11 October 2017

First Woodshop Openhouse

I managed to organize a free public event at the woodshop during the National Day holiday. I had tried to coordinate this with the woodshop chief but this proved to be fruitless. I simply plunged ahead and let the woodchips fall.  WeChat (weixin) is the default mainland China chat application and it is equally used for both commercial and personal communication. Since I don't have a national ID, I cannot take full advantage of its business options so I must post on my photostream and then some Chinese supporter can manually repost.
The initial inquiry
This was the first posting to mention the event. It didn't generate much response, except for a couple who teach at university. I set a date based on their availability. And they did come and expressed an interest in classes at the end of November so I can claim a modicum of success.
The invitation
When I was ready to advertise the time of the event I posted this, which generated much more eager enthusiasm for reposting. Nobody appreciated my reference to Tom Sawyer with a 'free' painting party and nobody dared to ask about this reference. And even before the event, I heard the apologists perfunctorily suggest excuses for the low turnout. Unprompted they consoled me: "National holiday. Lots of people go out for traveling." and "The timing is not good. All the Chinese travel outside for the festival." Because what I mostly need to know is when I might be doing anything wrong, not a better option. And naturally it is imagined that potential students are freer to visit during their regular workweek. The concept of RSVP, as I have just learned, is not part of Chinese culture. As it happened, most visitors were my wife's colleagues with whom she gained some face as a result of her reposting and the majority of them arrived without announcing their intentions.
A professor picks up a brush

Iron Red, Iron Yellow, Chromium (III) oxide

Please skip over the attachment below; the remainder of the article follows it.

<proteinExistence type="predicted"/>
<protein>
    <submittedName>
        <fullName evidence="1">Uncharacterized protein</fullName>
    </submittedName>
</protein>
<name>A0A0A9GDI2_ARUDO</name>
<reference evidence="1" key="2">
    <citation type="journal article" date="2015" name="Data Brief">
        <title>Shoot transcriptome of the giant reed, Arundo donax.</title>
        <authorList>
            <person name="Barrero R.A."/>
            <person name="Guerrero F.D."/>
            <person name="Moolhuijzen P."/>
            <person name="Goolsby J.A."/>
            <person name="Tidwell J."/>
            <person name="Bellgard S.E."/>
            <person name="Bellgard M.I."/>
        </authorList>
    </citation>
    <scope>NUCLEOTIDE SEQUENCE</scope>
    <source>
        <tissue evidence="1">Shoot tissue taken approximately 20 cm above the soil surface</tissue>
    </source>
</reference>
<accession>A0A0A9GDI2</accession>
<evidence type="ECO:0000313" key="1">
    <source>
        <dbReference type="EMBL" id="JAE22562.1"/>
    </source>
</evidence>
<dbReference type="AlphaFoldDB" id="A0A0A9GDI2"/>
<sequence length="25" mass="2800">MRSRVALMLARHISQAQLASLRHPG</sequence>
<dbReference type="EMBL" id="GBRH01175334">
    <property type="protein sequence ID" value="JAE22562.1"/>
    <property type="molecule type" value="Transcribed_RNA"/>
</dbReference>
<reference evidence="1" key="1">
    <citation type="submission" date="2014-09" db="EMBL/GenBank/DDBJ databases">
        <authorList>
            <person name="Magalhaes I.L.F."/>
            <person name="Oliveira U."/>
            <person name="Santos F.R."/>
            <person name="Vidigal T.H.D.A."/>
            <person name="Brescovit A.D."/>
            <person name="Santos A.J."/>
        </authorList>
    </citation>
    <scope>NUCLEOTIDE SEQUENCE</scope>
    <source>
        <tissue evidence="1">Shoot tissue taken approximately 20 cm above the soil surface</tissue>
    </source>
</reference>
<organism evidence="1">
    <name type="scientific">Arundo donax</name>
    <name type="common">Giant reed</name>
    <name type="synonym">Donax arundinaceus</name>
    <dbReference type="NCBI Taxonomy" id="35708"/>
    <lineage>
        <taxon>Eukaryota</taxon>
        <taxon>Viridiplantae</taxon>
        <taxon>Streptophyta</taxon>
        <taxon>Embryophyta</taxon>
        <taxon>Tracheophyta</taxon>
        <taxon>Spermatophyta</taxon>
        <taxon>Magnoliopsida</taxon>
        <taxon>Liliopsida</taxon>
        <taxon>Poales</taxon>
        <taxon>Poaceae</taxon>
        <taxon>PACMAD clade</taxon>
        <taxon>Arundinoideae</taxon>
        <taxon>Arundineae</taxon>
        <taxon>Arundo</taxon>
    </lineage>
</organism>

Students on task
Two Moravian stools (ein Schemel) and a computer desk organizer
The three young men attending with their mother,  a former colleague of my wife, seemed eager to learn about woodcraft, the smallest in particular. They're at an age, however, junior middle school students, when it's unthinkable that they devote any but all their time and mental energies to preparing for the gaokao examination. They were fun to have around and provided a satisfying counterbalance to the younger 'little emperors' who showed up,  and who demanded more attention from the grownups.

explaining how to use a paintbrush

A family who does woodcraft together...

the importance of keeping the paint properly stirred

focused on task

a mother learns a lesson

I did the preparations for the milk paint in the apartment owned by the woodshop chief. It's still mostly unfinished and so I used the sink in the bathroom. I would have taken photos but it seems weird to take photos in such a place, especially since it was so crowded. I carried the prepared curds back to the underground
Obligatory group photo

In the end, stools were painted; word was spread; goodwill was shared; and connections were established.
Inspired by the works of Samuel Clemens
As gratifying as whitewashing Aunt Polly's fence, I reckon

Then for a moment my back was turned

Keeping old bones from becoming brittle Ultimately, Frisbee

Sundays I don't do woodworking; instead, I can be often found on the campus of Nanjing Normal University (Nanshida) taking advantage of infrequently maintained turf, enjoying the outdoors, and playing a sport that truly deserves a more informative name.
Protected from the sunshine
And yes, there are the rare days with blue skies above Nanjing, generally due to holiday reduction of industrial activities. The following videos were taken on October 8th.

This pickup match involved some recent graduates from a Post Office university, some returnees, and a motley band of the usual suspects. Normally we run some basic drills before engaging in some collegial competition.

As one veteran player commented: "good dump swing practice"

Not being able to reliably post video content is just another side effect of working in the Middle Kingdom.